Tuesday, May 5, 2015

The Rubaiyat: Second Edition--Quatrain XLIII

This is another in my second set of posts about a favorite work--Edward FitzGerald's version? adaptation? interpretation? of Omar Khayyam's The Rubaiyat.  In the first set, I focused on the First Edition and included corresponding quatrains from the Second and Fifth Editions.  However, the First Edition had only seventy-five quatrains while the Second had one hundred and ten, so, I'm now concentrating on those that were added for the Second Edition and including the related quatrains from the Fifth Edition.  Since the Fifth Edition had only one hundred and one, I expect that when I have completed my posts on the Second Edition, I will also have included all of the quatrains from the Fifth Edition. 

Second Edition:  Quatrain XLIII

As then the Tulip for her wonted sup
Of Heavenly Vintage lifts her chalice up,
    Do you, twin offspring of the soil, till Heav'n
To Earth invert you like an empty Cup.

Fifth Edition:  Quatrain  XL
As then the Tulip for her morning sup
Of Heav'nly Vintage from the soil looks up,
    Do you devoutly do the like, till Heav'n
To Earth invert you--like an empty Cup.

FitzGerald makes only one change in the first line, and that is to substitute "morning" for "wonted."
"Wonted" means usual or normal, so the change makes it more specific, moving from usual to a particular time of day--the morning.  I'm not sure why he made the change, but perhaps he felt that "wonted" may be confusing and more readers would easily understand "morning."

FitzGerald has replaced "lifts her chalice up" with "from the soil looks up" in the Fifth Edition.  He changes the poetic "chalice" with the more prosaic "soil" as she catches the "Heav'nly Vintage, which is either rain or perhaps the morning dew as suggested in the Fifth Quatrain version.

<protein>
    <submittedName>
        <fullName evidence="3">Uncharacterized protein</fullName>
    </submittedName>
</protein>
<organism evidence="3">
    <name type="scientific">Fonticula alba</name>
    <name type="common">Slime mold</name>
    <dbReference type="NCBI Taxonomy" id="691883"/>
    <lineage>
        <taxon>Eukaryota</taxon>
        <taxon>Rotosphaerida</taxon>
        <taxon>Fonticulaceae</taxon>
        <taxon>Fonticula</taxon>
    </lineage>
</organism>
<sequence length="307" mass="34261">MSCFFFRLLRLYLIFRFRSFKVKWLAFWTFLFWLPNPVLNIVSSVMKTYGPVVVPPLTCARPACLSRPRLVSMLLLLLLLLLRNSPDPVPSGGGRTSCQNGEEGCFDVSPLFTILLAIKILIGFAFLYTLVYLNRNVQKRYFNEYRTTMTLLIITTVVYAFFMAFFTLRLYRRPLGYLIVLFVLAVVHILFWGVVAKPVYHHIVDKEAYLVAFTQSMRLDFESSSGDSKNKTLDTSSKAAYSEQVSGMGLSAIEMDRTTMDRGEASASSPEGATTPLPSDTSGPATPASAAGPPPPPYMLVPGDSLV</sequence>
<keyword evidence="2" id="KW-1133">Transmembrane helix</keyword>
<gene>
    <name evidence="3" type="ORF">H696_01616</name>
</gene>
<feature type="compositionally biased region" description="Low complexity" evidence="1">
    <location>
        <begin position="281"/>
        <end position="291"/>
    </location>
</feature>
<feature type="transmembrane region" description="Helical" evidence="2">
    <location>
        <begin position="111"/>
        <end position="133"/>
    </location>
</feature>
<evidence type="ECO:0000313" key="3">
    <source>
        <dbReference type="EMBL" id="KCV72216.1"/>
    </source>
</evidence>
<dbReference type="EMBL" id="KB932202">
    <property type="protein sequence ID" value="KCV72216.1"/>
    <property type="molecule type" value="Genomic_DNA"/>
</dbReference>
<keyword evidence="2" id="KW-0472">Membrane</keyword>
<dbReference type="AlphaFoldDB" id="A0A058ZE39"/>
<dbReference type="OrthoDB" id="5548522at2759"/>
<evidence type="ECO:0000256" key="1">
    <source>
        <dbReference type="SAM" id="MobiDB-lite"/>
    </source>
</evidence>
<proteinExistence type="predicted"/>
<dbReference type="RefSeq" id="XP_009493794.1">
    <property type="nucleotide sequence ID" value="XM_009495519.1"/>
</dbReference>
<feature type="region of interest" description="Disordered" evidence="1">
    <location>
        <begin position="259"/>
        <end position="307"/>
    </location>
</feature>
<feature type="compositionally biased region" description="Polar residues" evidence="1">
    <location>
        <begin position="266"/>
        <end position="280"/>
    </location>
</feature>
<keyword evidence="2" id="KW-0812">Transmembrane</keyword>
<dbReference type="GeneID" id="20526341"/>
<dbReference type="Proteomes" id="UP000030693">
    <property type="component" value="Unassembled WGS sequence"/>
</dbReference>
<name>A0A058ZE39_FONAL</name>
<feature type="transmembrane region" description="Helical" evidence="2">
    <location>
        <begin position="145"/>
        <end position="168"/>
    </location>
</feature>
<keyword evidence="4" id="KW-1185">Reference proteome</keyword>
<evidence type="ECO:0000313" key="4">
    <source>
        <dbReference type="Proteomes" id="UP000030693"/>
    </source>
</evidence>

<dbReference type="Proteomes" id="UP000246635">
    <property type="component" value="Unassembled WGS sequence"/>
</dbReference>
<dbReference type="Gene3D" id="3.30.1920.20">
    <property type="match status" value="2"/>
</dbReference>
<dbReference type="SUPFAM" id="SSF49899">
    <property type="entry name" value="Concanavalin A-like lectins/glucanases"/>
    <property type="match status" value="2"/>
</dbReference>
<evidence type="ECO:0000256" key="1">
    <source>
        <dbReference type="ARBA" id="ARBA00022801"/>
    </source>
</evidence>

In the third line of the Second Edition, we are reminded that we and the Tulip come from soil, as it is related in Genesis, but that reference to soil is moved to the second line in the Fifth Edition and seems to refer now more specifically to the Tulip.  In addition, the Second Edition includes a very strong pairing of  us and the Tulip, "twin offspring of the soil."  By calling us "twin offspring," FitzGerald puts us in the same family, which goes beyond mere resemblance in behavior.  This strong pairing, however, disappears in the Fifth Edition as it now tells us to do the same with no suggestion of the relationship brought out in the Second Edition.

The fourth line is the same for both, aside from the dashes inserted in the Fifth Edition.   I think the dashes act as a pause, forcing us to now think about that empty cup.  The inverted and empty cup is a foreshadowing of themes brought out in later quatrains, especially those that introduce the Potter and also the last quatrain.  The inverted cup is symbolic of death and burial.

The quatrain is one more example of the Poet's philosophy of enjoying what is given us for death awaits us all.  The nature of that "Heavenly Vintage" is ambiguous enough to satisfy most readers: it could be water, it could be wine, and it could even be Grace from above. 


  1. But I resist becoming an "empty cup." That metaphor seems to undercut the potential included in the other lines. To partake of "Heavenly vintage" ought not lead to emptiness at the end. Of course, I could be overly concerned about one metaphor out of context.

  2. Robert,

    The Lord giveth and the Lord taketh away, or something like that. I think the quatrain is a restatement of Eat, Drink, and Be Merry, for tomorrow we die.

    "Heaven" could be Fate or Destiny or as the Taoists have it, just the Way things are.